May 18, 2009

The Many Names of Transylvania

On my search to look for towns and cities and their histories. It is fun and enlightening. This search is teaching me a lot about Transylvania.

One of these fun facts that I found interesting is the many names that Transylvania goes by. The Romanians, the Romans, the Germans the Polish and the Hungarians each have or had their own versions of the name which Transylvania goes by.

For example, in the Germans called the area, Siebenburgen or translated "seven fortresses" which denoted, their seven major cities. According the the Saxons they fonded all these cities, though they probably helped rebuild them. The Polish used a similar wording, Siedmiogrod.

The Romans, who spoke Latin gave the area the name : ultra silvam, which means beyond the forests. Given that Transylvania is lush with forests, this is a good name, although a bit misleading. Another form in the Latin is: Ultrasylvania.

The Hungarians gave Transylvania the name of Erdely. It can be found in a document in Hungarian, so the name was known early.

The Romanians also gave Transylvania a name: Ardelui. The name to me seems closest to the Hungarian version, but I haven't had much time to look deeply into this. (I took this spelling from wikipedia, listed under Transylvania)

This is all interesting to me, since much of the history of a place can be found in its name. Transylvania is unique as a place, and I am still looking for some information on a few of the major towns to tell people about this.

4 comments:

as said...

The Romanian name is Ardeal. See e.g., http://en.wikipedia.org/wiki/Ardeal

Anonymous said...

Hi Rebecca,

I stumbled upon your blog today. It provides interesting and useful info.
As someone who was born in Ardeal and living in Toronto, it would be a pleasure to discuss with you about that part of the world.

You'll be more than welcome to follow our blog:
http://financialtactics.blogspot.com/

liberpaga@gmail.com

Anonymous said...

Hi Rebecca,

I found your blog by chance and that's great. Yor effort to find new oppinions about Trasylvania are amazing for someone that was not born in Romania. For this I try to say few words about Transylvania.
So, after the retreat of Roman occupation (271 AD), DACIA remained under political, economical, and cultural influence of the Roman Byzantine Empire and until the 7th century AD, the Dacian Roman population living in the N of the Danube maintained permanent relations with the latin-phobic provinces.During the Roman Occupation a lot of migration people crossed the Romania's territory of today: the Goths, the Huns, the Visigoths, the Ostrogoths, the Gepidaes, the Kumans and the Avars, all of them representing a war minority. At this time there was no colonization, their influence over the material culture, spiritual life, language and customs over the Roman Dacian population being of no importance. The Huns, led by Attila did a lot of raids over these territories, while the population had to leave the old cities. This is a reason why the old urban areas of Dacia couldn't have been transformed into rich feudal sites, as the West Europe was.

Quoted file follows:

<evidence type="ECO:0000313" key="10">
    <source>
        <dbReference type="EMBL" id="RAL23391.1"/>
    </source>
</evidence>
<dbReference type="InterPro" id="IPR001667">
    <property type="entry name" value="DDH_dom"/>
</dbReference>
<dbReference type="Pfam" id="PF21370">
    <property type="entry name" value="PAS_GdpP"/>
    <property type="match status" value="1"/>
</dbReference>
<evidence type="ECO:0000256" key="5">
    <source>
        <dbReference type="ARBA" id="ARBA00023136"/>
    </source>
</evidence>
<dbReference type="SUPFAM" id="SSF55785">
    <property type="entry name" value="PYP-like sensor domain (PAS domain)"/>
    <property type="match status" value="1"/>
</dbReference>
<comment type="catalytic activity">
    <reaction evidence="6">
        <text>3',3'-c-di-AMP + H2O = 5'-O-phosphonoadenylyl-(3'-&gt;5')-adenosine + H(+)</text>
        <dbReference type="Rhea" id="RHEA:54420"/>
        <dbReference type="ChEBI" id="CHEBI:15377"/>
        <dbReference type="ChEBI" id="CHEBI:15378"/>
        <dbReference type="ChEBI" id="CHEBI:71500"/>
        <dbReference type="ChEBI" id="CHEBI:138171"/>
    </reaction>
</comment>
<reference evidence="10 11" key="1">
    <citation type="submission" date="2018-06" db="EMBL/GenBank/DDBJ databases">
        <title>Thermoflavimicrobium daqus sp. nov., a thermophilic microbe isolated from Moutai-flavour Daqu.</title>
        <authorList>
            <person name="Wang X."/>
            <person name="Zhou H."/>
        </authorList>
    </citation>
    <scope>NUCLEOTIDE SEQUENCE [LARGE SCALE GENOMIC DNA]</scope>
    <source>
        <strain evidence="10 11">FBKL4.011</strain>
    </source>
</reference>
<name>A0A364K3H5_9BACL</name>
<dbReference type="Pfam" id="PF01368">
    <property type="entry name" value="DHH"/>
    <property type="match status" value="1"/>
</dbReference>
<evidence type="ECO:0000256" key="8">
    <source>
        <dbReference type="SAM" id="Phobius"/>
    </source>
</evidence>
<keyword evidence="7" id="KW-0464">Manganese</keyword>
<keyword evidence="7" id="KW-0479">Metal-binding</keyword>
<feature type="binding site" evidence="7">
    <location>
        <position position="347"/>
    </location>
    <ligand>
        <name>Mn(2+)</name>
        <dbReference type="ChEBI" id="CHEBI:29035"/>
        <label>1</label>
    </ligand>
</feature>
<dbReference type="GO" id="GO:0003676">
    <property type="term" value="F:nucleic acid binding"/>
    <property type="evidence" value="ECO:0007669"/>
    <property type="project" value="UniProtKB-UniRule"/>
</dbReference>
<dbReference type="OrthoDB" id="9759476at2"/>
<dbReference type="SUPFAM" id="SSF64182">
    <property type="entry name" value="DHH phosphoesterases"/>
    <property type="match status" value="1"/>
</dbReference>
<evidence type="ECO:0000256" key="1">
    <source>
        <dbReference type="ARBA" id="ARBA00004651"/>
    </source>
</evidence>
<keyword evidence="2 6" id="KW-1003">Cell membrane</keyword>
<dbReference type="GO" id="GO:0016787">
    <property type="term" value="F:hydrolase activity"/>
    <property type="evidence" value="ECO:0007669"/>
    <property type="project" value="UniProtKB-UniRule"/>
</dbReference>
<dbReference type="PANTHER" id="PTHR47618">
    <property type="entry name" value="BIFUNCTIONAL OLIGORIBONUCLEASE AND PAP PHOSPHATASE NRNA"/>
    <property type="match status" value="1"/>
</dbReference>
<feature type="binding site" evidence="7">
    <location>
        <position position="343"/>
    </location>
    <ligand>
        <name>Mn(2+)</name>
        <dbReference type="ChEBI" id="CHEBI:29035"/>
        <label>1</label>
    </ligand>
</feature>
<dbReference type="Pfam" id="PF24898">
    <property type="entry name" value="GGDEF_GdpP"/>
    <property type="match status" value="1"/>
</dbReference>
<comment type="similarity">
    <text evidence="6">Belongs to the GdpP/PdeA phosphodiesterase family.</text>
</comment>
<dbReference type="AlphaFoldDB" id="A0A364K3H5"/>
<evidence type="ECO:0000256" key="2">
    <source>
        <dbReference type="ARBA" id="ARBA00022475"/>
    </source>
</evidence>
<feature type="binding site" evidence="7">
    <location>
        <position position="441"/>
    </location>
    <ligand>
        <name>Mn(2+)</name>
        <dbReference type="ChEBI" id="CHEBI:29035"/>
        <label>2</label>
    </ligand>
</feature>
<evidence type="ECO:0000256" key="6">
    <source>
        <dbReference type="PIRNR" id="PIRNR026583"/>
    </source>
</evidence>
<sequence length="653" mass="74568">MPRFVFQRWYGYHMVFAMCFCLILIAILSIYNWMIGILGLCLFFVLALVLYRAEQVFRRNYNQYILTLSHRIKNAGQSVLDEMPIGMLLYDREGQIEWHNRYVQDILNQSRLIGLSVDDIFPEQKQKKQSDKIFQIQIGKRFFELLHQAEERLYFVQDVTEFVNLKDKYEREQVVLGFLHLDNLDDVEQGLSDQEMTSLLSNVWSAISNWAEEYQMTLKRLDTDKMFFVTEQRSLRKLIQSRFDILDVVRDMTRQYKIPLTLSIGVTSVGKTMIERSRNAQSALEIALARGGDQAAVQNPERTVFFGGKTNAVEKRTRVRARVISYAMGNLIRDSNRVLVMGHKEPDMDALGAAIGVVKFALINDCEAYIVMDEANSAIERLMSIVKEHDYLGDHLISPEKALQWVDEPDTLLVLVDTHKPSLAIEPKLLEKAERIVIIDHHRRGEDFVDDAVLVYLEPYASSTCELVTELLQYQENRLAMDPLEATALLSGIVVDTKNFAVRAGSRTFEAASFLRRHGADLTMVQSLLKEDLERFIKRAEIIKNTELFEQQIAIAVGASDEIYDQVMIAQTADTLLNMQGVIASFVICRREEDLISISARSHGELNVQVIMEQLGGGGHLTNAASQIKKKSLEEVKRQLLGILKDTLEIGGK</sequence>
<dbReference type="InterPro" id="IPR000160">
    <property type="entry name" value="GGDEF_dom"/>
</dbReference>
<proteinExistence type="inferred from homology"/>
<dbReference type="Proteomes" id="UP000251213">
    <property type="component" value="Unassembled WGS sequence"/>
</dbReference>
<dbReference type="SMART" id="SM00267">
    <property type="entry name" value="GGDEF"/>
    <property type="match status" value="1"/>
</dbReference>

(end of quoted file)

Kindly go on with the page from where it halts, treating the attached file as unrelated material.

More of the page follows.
Starting with 7th century there was a massive insight in the extra Carpathians lands of the slav tribes. They brought a strong influence so that it was made the step from the barbarian society to a feudal one.
It seems that the Romanian language appeared at the begining of the 10th century as being fully constituted, with some modification in its evolution.
According to the Gesta Hungarorum, written by an annonymous author, at the begining of the 11th century, in Transylvania there were 3 principalities, ruled by Gelu, Menumorut and Glad, which were conquered by the Hungarian King Stephen I. In time, after the conquerer of this area becomes The Principality of Trasylvania, ruled by a prince named by the Hungarian King, vassal to the kings of Hungary.
So, according with the same document written by that annonymous, Transylvania was first mentioned in a medieval latin document as ULTRA SILVAM (ultra= beyond, on the other side, and, the accusative case of sylva - sylvam = forest, wood)around 1075 (11th century). Later became Transylvania (having the same meaning).
The Hungarian name Erdely comes from Erdo-elve and it means the same = beyond the forest. In my oppinion the romanian term for Transylvania, ARDEAL, was taken from this language, or, at least was transformed from this.
In my oppinion the german name SIEBENBURGEN defines the 7 fortified cities FROM Transylvania, not Transylvania as a german translation of the area. After all Transylvania was the SE border of Hungarian Empire. Why there are szeklers and saxons here, well, this is another topic.
One last thing. The 7 citadels,burgs, fortified german cities, are: Kronstadt - the political centre under Hapsburgs, Schassburg, Mediasch, Hermannstadt - the Seat of the Hapsburg governor and cultural centre,Broos - destroyed by the Otomans in the XV century and replaced with Saschisch Regen, Bistritz and Klausenburg - excluded in the XVI century and replaced with Muhlbach. There were no changes since then for the SIEBENBURGEN.

Dan

Rebecca said...

Thanks to all who have given me so much information, to dan especially, all of your hard work is great.

Hope you all come again!